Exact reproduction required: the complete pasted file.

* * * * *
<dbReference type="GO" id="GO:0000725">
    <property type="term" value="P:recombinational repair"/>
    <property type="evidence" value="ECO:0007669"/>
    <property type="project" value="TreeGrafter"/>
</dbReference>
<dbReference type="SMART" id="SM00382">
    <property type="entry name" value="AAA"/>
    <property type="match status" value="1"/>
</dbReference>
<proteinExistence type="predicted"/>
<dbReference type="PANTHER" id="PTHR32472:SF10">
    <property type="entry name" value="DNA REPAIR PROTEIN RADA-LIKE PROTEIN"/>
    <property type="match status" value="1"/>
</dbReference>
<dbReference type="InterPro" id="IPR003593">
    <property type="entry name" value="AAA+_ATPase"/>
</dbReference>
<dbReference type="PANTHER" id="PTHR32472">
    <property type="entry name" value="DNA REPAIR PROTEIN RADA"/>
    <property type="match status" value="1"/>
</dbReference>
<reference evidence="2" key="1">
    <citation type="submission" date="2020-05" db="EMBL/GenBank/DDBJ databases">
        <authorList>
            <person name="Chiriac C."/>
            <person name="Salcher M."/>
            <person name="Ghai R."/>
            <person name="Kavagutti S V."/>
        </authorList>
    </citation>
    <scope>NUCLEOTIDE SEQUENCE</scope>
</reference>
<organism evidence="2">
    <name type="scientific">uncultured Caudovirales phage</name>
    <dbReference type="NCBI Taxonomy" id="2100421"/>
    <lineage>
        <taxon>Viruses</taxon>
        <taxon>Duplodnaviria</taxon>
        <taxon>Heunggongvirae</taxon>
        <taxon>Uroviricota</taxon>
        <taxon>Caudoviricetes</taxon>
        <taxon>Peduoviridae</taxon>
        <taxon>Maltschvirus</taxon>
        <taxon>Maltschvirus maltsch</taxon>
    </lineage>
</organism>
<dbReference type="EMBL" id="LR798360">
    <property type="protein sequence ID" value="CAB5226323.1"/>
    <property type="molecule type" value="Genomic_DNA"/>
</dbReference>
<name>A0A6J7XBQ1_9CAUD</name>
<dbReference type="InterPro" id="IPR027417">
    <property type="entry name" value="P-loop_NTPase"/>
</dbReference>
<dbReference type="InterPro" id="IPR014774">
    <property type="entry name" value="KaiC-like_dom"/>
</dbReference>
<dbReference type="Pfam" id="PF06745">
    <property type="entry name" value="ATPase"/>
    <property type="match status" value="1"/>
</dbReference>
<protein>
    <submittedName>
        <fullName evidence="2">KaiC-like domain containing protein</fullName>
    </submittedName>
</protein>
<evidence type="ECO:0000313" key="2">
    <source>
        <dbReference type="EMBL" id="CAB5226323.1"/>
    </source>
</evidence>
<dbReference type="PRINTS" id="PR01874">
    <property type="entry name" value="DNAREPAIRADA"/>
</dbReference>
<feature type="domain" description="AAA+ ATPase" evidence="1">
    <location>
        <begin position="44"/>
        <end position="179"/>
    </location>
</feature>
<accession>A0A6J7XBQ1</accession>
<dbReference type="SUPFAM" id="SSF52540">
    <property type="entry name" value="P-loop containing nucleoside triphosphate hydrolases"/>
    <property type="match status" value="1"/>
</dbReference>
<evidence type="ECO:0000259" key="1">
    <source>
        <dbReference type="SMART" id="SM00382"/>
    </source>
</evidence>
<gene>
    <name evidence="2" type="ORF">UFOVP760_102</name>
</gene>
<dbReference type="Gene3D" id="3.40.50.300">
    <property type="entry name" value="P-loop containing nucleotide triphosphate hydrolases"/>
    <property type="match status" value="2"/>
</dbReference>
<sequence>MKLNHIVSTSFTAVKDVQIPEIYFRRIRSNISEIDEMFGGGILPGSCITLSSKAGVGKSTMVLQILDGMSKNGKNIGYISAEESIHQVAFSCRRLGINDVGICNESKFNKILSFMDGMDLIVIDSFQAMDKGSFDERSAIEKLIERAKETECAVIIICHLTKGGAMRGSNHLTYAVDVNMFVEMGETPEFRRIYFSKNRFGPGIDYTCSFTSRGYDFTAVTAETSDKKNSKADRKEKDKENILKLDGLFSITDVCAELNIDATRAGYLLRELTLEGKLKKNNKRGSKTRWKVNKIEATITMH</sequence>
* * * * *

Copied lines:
<dbReference type="GO" id="GO:0000725">
    <property type="term" value="P:recombinational repair"/>
    <property type="evidence" value="ECO:0007669"/>
    <property type="project" value="TreeGrafter"/>
</dbReference>
<dbReference type="SMART" id="SM00382">
    <property type="entry name" value="AAA"/>
    <property type="match status" value="1"/>
</dbReference>
<proteinExistence type="predicted"/>
<dbReference type="PANTHER" id="PTHR32472:SF10">
    <property type="entry name" value="DNA REPAIR PROTEIN RADA-LIKE PROTEIN"/>
    <property type="match status" value="1"/>
</dbReference>
<dbReference type="InterPro" id="IPR003593">
    <property type="entry name" value="AAA+_ATPase"/>
</dbReference>
<dbReference type="PANTHER" id="PTHR32472">
    <property type="entry name" value="DNA REPAIR PROTEIN RADA"/>
    <property type="match status" value="1"/>
</dbReference>
<reference evidence="2" key="1">
    <citation type="submission" date="2020-05" db="EMBL/GenBank/DDBJ databases">
        <authorList>
            <person name="Chiriac C."/>
            <person name="Salcher M."/>
            <person name="Ghai R."/>
            <person name="Kavagutti S V."/>
        </authorList>
    </citation>
    <scope>NUCLEOTIDE SEQUENCE</scope>
</reference>
<organism evidence="2">
    <name type="scientific">uncultured Caudovirales phage</name>
    <dbReference type="NCBI Taxonomy" id="2100421"/>
    <lineage>
        <taxon>Viruses</taxon>
        <taxon>Duplodnaviria</taxon>
        <taxon>Heunggongvirae</taxon>
        <taxon>Uroviricota</taxon>
        <taxon>Caudoviricetes</taxon>
        <taxon>Peduoviridae</taxon>
        <taxon>Maltschvirus</taxon>
        <taxon>Maltschvirus maltsch</taxon>
    </lineage>
</organism>
<dbReference type="EMBL" id="LR798360">
    <property type="protein sequence ID" value="CAB5226323.1"/>
    <property type="molecule type" value="Genomic_DNA"/>
</dbReference>
<name>A0A6J7XBQ1_9CAUD</name>
<dbReference type="InterPro" id="IPR027417">
    <property type="entry name" value="P-loop_NTPase"/>
</dbReference>
<dbReference type="InterPro" id="IPR014774">
    <property type="entry name" value="KaiC-like_dom"/>
</dbReference>
<dbReference type="Pfam" id="PF06745">
    <property type="entry name" value="ATPase"/>
    <property type="match status" value="1"/>
</dbReference>
<protein>
    <submittedName>
        <fullName evidence="2">KaiC-like domain containing protein</fullName>
    </submittedName>
</protein>
<evidence type="ECO:0000313" key="2">
    <source>
        <dbReference type="EMBL" id="CAB5226323.1"/>
    </source>
</evidence>
<dbReference type="PRINTS" id="PR01874">
    <property type="entry name" value="DNAREPAIRADA"/>
</dbReference>
<feature type="domain" description="AAA+ ATPase" evidence="1">
    <location>
        <begin position="44"/>
        <end position="179"/>
    </location>
</feature>
<accession>A0A6J7XBQ1</accession>
<dbReference type="SUPFAM" id="SSF52540">
    <property type="entry name" value="P-loop containing nucleoside triphosphate hydrolases"/>
    <property type="match status" value="1"/>
</dbReference>
<evidence type="ECO:0000259" key="1">
    <source>
        <dbReference type="SMART" id="SM00382"/>
    </source>
</evidence>
<gene>
    <name evidence="2" type="ORF">UFOVP760_102</name>
</gene>
<dbReference type="Gene3D" id="3.40.50.300">
    <property type="entry name" value="P-loop containing nucleotide triphosphate hydrolases"/>
    <property type="match status" value="2"/>
</dbReference>
<sequence>MKLNHIVSTSFTAVKDVQIPEIYFRRIRSNISEIDEMFGGGILPGSCITLSSKAGVGKSTMVLQILDGMSKNGKNIGYISAEESIHQVAFSCRRLGINDVGICNESKFNKILSFMDGMDLIVIDSFQAMDKGSFDERSAIEKLIERAKETECAVIIICHLTKGGAMRGSNHLTYAVDVNMFVEMGETPEFRRIYFSKNRFGPGIDYTCSFTSRGYDFTAVTAETSDKKNSKADRKEKDKENILKLDGLFSITDVCAELNIDATRAGYLLRELTLEGKLKKNNKRGSKTRWKVNKIEATITMH</sequence>